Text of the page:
Plasma concentration of PfHRP-2, a measure of total parasite biomass, was associated with malaria severity, depth of coma and mortality in Tanzanian children living in an area with mesoendemic malaria transmission. This supports similar findings in adults from areas of relatively unstable transmission in Asia and Indonesian Papua , ; however it is particularly significant because it extends the association between parasite biomass and disease severity to African children, the demographic sub-group with the greatest burden of severe malaria morbidity and mortality . PfHRP-2 levels did not correlate with parasitemia based on peripheral blood microscopy in children with cerebral malaria. These findings support the assertion that PfHRP-2 is more accurate than peripheral blood smear in measuring the total body parasite biomass in both children and adults. While we found a significant difference in median values between cerebral malaria and uncomplicated malaria, and an association with depth of coma and mortality in cerebral malaria, quantitative plasma PfHRP-2 did not clinically discriminate between cerebral malaria and uncomplicated malaria, as the range of values in the two groups overlapped. Nonetheless, in a population of subjects with malaria, quantitative PfHRP-2 gives clinical researchers a measure that controls for and/or compares parasite biomass in pathophysiologic studies of biomarkers or mediators of severe malaria. In addition to this utility in clinical research, our finding that PfHRP-2 was predictive of mortality suggests that quantitative PfHRP-2 may have prognostic value in children presenting with cerebral malaria.
Two previous studies have measured plasma PfHRP-2 in children with severe malaria. A small Kenyan study did not relate PfHRP-2 with disease severity or outcome . A recent study from Papua New Guinea found no correlation between PfHRP-2 and severity of malaria infection among children with severe malaria in a relatively high transmission area . The reasons for the lack of association in this study are not clear. The Papua New Guinea study had an unusually low case fatality rate among patients enrolled with severe malaria (<0.5%), suggesting less severe disease, and used recombinant PfHRP-2 was used for ELISA quantitation rather than the purified PfHRP-2 used in all three studies showing associations with disease severity and mortality [current study,4, 6]. In contrast to the Papua New Guinea study, we (and the adult studies) found no association between plasma PfHRP-2 and creatinine to suggest slower renal clearance in children. Geographic variation in parasite PfHRP-2 polymorphisms may contribute , although plasma PfHRP-2 has been associated with disease severity and mortality elsewhere on the island of New Guinea . It is also possible that differences in comorbidities or malaria transmission may contribute. With relatively high rates of asymptomatic parasitemia in coastal Papua New Guinea, low plasma PfHRP-2 levels in children clinically diagnosed with severe malaria could occur with non-malarial causes of severe illness associated with incidental parasitemia. Nevertheless, we found that plasma PfHRP-2 is associated with pediatric malaria severity and mortality in a mesoendemic transmission area of Africa.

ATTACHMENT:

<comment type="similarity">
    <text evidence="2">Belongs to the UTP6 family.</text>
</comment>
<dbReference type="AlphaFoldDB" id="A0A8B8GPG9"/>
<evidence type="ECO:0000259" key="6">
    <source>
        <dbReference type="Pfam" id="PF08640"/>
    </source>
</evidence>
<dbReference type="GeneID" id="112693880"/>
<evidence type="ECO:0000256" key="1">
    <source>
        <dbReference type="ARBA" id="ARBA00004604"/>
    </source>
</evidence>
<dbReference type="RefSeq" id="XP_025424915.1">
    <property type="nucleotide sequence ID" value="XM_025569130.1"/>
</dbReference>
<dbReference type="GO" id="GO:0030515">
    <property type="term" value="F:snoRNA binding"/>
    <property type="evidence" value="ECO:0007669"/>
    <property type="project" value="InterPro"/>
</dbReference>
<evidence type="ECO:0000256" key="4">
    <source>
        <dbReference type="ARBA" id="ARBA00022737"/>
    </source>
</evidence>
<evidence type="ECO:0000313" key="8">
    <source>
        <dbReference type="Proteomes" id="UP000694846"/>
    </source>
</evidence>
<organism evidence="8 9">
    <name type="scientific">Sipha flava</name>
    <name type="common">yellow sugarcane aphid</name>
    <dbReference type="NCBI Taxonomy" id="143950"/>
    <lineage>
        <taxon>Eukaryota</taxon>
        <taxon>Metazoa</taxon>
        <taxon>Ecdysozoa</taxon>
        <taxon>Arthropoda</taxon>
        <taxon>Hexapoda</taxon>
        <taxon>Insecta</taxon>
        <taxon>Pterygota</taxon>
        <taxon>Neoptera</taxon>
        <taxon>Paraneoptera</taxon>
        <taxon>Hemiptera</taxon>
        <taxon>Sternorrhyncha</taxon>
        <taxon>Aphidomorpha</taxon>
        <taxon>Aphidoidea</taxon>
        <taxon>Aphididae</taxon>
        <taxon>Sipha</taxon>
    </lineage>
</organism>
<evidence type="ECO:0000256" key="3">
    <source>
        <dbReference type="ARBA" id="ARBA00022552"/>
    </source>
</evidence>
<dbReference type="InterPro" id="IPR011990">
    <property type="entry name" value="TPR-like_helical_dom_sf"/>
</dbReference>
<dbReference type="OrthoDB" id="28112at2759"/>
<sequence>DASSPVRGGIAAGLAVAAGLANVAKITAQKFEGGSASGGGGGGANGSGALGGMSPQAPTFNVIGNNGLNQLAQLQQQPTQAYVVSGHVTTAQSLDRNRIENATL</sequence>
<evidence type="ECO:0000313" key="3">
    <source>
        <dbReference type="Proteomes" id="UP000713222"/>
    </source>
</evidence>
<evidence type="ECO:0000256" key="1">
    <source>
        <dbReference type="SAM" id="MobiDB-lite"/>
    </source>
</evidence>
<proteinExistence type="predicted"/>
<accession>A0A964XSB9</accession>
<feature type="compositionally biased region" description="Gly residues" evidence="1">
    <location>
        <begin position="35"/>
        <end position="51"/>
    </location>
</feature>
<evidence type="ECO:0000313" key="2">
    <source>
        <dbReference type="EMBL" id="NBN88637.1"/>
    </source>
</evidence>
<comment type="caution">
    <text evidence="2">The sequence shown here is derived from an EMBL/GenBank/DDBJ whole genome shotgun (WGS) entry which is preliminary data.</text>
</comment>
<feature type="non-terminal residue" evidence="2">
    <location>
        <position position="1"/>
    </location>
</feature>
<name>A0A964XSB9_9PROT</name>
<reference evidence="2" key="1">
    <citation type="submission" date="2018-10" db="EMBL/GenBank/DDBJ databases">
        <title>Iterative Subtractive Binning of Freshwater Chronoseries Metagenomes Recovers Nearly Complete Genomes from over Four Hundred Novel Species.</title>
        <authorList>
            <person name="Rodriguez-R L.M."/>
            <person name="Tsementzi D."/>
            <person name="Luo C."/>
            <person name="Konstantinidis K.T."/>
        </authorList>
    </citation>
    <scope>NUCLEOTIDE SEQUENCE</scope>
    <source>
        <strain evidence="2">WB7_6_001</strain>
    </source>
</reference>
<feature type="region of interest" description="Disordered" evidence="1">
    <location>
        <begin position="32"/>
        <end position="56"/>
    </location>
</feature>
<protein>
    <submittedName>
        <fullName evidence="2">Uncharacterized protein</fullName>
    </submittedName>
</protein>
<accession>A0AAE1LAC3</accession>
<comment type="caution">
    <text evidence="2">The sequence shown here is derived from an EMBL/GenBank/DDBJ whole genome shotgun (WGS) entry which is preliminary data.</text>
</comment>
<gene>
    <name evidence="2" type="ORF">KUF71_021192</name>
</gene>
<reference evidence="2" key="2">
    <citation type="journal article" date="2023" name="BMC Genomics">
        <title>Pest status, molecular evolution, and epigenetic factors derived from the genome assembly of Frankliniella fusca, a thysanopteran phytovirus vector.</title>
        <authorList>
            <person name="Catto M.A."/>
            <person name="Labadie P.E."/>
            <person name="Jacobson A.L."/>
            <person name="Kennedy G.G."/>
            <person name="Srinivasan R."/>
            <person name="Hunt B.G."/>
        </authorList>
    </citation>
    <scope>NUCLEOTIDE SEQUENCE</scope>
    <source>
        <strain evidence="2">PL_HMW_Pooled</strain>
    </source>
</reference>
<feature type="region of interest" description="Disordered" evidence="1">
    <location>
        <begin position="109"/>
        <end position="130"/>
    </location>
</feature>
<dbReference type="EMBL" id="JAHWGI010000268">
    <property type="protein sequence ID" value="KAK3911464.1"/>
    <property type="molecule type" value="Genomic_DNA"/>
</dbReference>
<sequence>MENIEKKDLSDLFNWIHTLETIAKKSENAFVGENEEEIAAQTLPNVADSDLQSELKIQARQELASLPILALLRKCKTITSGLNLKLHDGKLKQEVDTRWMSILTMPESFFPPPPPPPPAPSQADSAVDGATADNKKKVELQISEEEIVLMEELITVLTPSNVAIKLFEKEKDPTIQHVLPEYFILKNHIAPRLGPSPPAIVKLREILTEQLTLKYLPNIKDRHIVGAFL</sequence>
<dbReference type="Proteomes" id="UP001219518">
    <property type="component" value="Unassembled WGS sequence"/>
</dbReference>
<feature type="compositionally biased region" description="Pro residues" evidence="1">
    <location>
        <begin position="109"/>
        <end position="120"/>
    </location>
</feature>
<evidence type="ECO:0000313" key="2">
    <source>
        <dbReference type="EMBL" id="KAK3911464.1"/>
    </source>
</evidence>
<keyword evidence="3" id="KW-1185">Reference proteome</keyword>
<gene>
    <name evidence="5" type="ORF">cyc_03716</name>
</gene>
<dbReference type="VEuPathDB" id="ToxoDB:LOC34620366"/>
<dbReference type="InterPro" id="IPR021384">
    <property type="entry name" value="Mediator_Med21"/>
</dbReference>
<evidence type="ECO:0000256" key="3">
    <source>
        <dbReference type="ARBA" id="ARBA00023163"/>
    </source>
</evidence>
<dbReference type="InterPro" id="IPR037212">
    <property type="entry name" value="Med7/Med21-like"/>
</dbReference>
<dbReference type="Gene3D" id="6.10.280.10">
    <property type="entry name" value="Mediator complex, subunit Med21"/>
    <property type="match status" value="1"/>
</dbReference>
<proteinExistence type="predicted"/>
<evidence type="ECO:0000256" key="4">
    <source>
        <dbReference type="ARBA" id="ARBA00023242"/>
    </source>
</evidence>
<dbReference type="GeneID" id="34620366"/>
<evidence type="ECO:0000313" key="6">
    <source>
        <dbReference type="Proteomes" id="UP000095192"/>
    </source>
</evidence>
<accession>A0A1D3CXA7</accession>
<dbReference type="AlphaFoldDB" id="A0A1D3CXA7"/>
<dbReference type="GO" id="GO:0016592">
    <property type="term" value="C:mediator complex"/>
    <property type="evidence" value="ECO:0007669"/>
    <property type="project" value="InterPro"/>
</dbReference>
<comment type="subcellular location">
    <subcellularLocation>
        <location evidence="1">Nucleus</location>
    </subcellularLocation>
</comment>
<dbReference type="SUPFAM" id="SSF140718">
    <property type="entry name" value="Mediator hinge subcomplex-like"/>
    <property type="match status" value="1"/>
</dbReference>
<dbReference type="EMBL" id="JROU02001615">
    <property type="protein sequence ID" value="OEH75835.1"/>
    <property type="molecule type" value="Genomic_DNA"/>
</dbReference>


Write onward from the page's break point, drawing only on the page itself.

Strengths of our study include rigorous exclusion of bacteremia and meningitis that may mimic severe malaria. A limitation lies in the reliability of the WHO clinical case definition for cerebral malaria. An autopsy study (without blood culture exclusion of bacteremia) found that the clinical definition has a specificity of only 77% . Among children in our study with clinically defined cerebral malaria and exclusion of bacteremia, there were six low outliers (13%) who had plasma PfHRP-2 levels at least an order of magnitude below the rest of the cerebral malaria group. We speculate that the low PfHRP-2 values in these children could reflect coma from another source with coincidental P. falciparum parasitemia, higher levels of host neutralizing antibody to PfHRP-2, or a dysregulated host inflammatory response despite low burden of infection. Another limitation of our study is the relatively small sample size, which could lead to a type I error (i.e. rejecting the null hypothesis when in fact the null hypothesis is true).
We conclude that plasma PfHRP-2 is associated with malaria severity and mortality in Tanzanian children from a mesoendemic area of transmission. Although further studies are needed in other areas of Africa with higher malaria transmission and in children with different clinical manifestations of severe malaria, our findings support the utility of plasma PfHRP-2 in clinical research to estimate the total parasite biomass in falciparum malaria, in children as well as adults.
We are grateful to Mrs. Kokushubila Kairuki, Keto Mshigeni, Rahema Sombi, Stephen Biginagwa, Kaizerege Karoma and the other Hubert Kairuki Memorial University malaria study staff in Dar Es Salaam, Tanzania as well as the National Medical Research Institute of the United Republic of Tanzania for their support. We thank Rebecca Hyde and Ruth Stanton for administrative support. We thank Malla Rao, Mirjana Nesin and Polly Sager at the National Institute of Allergy and Infectious Diseases for their support.
Conceived and designed the experiments: MPR DLG JBW NMA EDM. Performed the experiments: MPR JM SF BJ BKL KAP. Analyzed the data: MPR BC NMA BKL DLG SCA. Contributed reagents/materials/analysis tools: NMA TWY KAP JBW DLG. Wrote the paper: MPR JBW NMA DLG SCA.